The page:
Real Live Action


w/ Christopher Smith & The Beckon Call, and Andrew Lee

Waldorf Hotel; October 13, 2011

by Alec J. Ross

Siskiyou  |  photo by Steve Louie
Siskiyou  |  photo by Steve Louie

Siskiyou- El Condor Pasa

Siskiyou’s record release party for their sophomore album, Keep Away the Dead, was an intimate yet inviting affair for all those in attendance at the Waldorf. Sometimes it’s just nice to throw on your favourite flannel and go mingle with other plaid aficionados. It’s even nicer to chat with those plaid-clad individuals when great music is being played. The Thursday evening event was no exception.

Opening the night was In Medias Res’ Andrew Lee, whose pedal steel guitar emitted lush, country-tinged tones while his backing band added to his atmospheric sound. You could honestly feel the amount of attention the audience was giving Lee once he began to sing. His set was mostly culled from In Medias Res’ latest album, It Was Warm and Sunny When We First Set Out, including highlights “Tonight I Am New” and “Hollis.” It was such a delight, since the record is hands down one of the best albums to come out of Vancouver this year.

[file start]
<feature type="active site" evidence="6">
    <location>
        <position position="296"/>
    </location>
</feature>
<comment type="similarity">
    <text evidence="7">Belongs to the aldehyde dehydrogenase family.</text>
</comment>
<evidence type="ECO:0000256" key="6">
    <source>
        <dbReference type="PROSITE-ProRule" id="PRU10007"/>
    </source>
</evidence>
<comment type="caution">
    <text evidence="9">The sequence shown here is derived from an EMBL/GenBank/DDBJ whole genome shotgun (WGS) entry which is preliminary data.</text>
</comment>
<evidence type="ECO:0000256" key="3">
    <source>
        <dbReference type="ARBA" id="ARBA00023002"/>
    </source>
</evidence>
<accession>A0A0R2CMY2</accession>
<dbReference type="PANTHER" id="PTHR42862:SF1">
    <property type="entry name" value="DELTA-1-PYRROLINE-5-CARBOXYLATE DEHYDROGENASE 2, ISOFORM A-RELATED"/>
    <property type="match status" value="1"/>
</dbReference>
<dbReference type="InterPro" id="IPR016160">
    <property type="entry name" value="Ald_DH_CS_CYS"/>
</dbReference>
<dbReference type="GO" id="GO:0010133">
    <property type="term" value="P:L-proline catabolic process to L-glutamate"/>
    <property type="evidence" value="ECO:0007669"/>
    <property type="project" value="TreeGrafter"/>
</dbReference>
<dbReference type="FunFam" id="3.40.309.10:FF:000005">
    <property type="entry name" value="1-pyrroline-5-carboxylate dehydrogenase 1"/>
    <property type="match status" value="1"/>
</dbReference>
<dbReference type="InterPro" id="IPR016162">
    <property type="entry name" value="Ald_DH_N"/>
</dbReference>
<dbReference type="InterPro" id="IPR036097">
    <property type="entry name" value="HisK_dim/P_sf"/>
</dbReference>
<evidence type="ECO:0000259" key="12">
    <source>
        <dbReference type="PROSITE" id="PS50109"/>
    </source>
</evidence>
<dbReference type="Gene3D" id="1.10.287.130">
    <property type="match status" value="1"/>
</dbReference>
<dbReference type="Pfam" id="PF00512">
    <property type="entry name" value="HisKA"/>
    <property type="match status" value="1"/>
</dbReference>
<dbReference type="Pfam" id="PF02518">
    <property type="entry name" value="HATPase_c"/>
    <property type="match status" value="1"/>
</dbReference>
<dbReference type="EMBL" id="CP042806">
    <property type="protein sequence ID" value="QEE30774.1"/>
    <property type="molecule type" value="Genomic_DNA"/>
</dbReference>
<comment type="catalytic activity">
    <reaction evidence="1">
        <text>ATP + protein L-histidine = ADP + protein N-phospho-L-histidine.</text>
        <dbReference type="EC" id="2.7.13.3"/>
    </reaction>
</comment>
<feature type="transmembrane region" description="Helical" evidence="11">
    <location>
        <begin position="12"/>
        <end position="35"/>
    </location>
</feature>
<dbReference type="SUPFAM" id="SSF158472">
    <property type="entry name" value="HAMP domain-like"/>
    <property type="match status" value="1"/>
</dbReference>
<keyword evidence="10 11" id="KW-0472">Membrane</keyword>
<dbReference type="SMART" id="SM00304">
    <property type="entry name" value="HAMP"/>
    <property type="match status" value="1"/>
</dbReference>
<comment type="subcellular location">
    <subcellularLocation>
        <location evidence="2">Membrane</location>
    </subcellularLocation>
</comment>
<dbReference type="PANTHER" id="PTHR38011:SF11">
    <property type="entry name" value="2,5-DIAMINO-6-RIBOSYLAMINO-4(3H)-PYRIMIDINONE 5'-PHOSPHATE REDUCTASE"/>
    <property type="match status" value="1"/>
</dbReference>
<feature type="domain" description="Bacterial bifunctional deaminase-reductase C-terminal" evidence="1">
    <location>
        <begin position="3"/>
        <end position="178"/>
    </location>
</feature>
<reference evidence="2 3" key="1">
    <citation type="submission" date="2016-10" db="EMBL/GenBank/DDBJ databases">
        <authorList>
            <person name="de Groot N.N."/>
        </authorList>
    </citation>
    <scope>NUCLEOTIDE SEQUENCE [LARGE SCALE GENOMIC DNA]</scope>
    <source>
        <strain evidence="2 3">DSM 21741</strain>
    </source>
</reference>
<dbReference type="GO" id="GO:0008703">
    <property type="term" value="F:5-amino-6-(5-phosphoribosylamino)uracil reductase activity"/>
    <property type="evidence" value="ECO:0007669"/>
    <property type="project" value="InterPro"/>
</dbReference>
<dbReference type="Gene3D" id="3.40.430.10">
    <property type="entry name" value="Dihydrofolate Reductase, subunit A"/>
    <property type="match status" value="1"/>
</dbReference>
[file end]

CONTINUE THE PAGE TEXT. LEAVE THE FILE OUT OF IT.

Christopher Smith took the stage next with his serene, introspective slow jams (including an incredible cover of Tegan & Sara’s “Back In Your Head”). It wasn’t just the minimalistic electric guitar and meticulous drumming that made Smith’s set so enjoyable, it was that he knew how to captivate his crowd. “Alright, we’re going to take it down a notch…again,” he’d say between ever-softening numbers. His playful demeanor lightened up the mood between each song, and allowed the audience to become immersed in his poetic lyrics.

After a brief intermission, Siskiyou took to the stage to celebrate their newest release. Former Great Lake Swimmers drummer and Siskiyou frontman Colin Huebert took a seat, grabbed a guitar, and began to rock out. One of the highlights was a fantastic cover of Simon & Garfunkel’s “El Condor Pasa,” but my personal favourite was their inaugural live performance of “Fiery Death.” The song was a cornucopia of delicious instrumentation; whispery vocals, percussion and a wind controller all played a part in the lush landscape of sound that left the crowd musically fed and satisfied.

The Waldorf is a place where everyone can come together, in a tiki-themed room seemingly right out of Elvis Presley’s Blue Hawaii, to enjoy some great music. Siskiyou’s performance allowed you to do just that.